- The United Nations - better performance will help build confidence and political support by Maurice Strong http://www.cgg.ch/strong.htm . The Commission on Global Governance http://www.cgg.ch/ , an independent group of 28 public figures, was inspired by the belief that the end of the cold war offered opportunities to build a more co-operative, safer and fairer world. It presented proposals for improving the world's governance and better managing its affairs in a report published in 1995 - the year the United Nations marked its fiftieth anniversary. The message of the report was encapsulated in its title: Our Global Neighbourhood http://www.cgg.ch/contents.htm . The book-length report was commended by such world figures as Nelson Mandela, Gro Harlem Brundtland and Vaclav Havel. The Commission's recommendations centre principally on the United Nations, the only forum in which governments come together regularly to tackle world problems. Our Global Neighbourhood suggests how the UN should be revitalised so it can better respond to the needs of the modern world - a world that has changed in many ways since the UN was formed in 1945.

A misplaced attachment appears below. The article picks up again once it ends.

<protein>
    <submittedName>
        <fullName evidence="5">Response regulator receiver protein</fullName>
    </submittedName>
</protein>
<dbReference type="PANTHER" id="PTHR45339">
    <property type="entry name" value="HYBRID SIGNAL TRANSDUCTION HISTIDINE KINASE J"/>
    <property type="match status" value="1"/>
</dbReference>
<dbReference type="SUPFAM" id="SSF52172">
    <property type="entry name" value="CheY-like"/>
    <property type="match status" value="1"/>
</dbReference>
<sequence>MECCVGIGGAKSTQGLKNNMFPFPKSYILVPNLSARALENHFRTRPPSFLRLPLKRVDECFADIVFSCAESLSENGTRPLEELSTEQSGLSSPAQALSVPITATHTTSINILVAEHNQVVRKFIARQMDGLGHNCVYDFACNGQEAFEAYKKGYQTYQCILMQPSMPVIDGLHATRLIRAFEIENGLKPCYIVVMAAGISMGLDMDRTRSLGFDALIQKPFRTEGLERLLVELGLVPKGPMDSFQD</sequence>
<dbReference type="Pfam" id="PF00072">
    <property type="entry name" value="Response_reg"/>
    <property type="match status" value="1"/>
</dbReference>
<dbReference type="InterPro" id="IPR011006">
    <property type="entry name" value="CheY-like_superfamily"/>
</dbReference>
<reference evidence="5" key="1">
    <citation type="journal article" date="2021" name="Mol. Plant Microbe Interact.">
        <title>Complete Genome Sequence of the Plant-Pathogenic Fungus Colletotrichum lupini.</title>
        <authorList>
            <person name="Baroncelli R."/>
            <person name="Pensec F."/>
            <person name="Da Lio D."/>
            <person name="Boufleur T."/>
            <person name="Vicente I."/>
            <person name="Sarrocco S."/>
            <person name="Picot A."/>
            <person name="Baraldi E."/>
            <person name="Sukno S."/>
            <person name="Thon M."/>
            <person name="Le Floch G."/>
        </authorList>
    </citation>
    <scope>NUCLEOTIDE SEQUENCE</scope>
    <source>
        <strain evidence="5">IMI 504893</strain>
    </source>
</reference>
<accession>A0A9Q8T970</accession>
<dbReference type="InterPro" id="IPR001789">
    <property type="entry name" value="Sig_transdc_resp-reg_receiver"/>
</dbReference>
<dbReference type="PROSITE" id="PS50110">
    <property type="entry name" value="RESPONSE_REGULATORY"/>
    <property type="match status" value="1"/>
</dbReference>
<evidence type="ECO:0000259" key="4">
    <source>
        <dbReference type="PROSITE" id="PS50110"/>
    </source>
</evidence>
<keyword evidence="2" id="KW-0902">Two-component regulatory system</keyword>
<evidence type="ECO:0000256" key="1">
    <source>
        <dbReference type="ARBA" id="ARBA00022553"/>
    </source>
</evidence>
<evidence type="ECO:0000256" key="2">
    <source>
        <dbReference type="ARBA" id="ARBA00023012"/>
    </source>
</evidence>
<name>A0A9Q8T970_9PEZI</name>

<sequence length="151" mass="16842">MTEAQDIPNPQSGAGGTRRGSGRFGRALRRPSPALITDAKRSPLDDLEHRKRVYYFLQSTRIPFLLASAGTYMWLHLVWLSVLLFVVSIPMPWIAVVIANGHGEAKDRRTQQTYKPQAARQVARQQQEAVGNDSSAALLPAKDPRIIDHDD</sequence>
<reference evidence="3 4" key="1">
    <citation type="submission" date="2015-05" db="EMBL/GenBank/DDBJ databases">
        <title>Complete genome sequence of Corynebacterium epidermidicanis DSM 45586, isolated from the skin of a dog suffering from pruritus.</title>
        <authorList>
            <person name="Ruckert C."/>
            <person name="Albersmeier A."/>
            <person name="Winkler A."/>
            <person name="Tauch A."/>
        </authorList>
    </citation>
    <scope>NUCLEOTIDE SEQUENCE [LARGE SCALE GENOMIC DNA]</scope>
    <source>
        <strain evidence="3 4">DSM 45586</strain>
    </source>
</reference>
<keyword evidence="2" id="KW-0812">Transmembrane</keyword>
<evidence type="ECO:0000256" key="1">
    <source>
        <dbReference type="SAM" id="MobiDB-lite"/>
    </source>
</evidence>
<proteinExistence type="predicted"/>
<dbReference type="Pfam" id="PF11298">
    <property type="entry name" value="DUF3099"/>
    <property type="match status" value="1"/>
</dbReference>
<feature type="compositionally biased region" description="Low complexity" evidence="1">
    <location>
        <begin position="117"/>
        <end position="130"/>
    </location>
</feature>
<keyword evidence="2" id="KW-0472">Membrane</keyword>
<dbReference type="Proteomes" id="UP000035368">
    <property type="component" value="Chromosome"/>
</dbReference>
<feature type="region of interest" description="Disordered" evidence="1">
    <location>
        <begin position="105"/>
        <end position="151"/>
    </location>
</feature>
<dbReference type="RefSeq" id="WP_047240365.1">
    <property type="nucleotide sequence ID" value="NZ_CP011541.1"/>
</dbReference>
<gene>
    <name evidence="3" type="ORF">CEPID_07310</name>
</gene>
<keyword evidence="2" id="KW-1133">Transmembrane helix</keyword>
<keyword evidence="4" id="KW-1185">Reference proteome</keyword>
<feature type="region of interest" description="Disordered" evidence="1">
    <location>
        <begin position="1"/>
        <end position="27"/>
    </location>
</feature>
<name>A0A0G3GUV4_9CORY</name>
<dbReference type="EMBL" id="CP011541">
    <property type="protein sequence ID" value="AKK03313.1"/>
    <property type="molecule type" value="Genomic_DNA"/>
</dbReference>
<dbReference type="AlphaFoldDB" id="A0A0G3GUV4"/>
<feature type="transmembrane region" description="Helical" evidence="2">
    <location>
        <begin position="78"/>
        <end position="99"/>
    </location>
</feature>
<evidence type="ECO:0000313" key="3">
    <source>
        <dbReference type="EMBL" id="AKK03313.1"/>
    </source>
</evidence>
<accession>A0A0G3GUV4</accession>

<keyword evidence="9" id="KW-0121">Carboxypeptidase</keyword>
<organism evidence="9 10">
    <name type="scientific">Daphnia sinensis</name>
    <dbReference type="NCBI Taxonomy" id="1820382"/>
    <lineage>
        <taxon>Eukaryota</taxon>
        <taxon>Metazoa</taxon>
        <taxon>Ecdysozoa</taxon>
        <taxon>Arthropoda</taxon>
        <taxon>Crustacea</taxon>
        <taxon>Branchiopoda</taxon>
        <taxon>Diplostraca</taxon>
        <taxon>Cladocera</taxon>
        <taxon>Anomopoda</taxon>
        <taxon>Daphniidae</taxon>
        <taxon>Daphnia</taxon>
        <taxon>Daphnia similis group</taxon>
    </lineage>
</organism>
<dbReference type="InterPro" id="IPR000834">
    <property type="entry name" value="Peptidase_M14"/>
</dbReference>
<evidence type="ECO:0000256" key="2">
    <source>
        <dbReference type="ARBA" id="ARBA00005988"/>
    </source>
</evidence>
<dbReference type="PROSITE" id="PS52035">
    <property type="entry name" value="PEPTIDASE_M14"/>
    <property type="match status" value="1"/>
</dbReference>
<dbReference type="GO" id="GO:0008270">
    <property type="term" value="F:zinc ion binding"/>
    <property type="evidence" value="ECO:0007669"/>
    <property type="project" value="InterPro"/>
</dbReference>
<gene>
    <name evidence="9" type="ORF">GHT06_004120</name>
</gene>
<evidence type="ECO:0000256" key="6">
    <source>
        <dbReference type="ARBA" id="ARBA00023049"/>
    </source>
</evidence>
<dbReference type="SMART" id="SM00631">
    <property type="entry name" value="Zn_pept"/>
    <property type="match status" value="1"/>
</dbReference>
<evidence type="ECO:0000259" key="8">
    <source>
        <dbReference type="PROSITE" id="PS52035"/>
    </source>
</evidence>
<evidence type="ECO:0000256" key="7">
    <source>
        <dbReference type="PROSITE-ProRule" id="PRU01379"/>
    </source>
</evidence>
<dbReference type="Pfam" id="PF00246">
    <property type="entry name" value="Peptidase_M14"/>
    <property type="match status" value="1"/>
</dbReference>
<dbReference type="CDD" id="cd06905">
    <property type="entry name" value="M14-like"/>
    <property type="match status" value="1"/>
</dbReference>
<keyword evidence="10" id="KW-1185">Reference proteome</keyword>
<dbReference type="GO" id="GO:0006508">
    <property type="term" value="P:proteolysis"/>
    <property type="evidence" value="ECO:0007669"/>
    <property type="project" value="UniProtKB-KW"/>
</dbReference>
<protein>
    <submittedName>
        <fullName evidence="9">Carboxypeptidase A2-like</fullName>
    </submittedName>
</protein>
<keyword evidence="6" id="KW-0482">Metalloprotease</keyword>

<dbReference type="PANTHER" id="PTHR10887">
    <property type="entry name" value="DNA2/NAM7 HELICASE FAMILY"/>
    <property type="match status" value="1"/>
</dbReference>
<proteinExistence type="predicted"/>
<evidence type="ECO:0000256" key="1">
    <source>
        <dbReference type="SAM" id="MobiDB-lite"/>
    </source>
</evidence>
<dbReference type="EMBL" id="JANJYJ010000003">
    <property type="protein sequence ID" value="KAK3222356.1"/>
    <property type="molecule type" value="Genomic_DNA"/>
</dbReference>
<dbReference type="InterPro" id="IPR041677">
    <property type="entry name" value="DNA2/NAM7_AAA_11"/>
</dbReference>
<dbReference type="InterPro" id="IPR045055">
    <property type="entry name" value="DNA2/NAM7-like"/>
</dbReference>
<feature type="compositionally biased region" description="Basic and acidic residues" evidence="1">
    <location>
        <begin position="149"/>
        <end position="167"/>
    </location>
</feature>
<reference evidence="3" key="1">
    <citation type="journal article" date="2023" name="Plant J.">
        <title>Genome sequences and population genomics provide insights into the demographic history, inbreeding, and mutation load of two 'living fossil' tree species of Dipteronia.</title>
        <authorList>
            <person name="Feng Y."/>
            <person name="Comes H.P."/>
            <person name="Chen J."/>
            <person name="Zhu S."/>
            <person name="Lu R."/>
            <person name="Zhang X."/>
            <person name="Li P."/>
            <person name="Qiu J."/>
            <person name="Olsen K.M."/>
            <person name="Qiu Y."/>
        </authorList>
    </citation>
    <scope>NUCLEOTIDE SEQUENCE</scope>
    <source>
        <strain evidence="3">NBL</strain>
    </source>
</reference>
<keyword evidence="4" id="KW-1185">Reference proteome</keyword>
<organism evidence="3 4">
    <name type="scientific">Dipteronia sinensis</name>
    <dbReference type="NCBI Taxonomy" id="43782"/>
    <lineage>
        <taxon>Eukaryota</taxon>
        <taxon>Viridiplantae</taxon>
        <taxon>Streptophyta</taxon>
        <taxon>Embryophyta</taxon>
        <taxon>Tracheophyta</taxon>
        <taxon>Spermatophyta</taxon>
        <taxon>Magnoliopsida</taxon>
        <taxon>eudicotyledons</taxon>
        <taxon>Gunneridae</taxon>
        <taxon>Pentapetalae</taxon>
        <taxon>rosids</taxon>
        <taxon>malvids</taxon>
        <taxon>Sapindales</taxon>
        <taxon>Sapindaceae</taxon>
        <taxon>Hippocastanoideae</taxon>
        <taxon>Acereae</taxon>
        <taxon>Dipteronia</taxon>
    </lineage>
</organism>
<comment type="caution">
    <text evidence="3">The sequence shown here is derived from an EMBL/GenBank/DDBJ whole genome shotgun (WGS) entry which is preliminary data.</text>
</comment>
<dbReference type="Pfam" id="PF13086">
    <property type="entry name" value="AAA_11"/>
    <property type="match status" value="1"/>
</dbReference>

- Transcript: Maurice Strong on a People's Earth Charter
- International Man of Mystery: Who Is Maurice Strong?
- Dossier - Maurice Strong
- Maurice Strong - the true King of the World?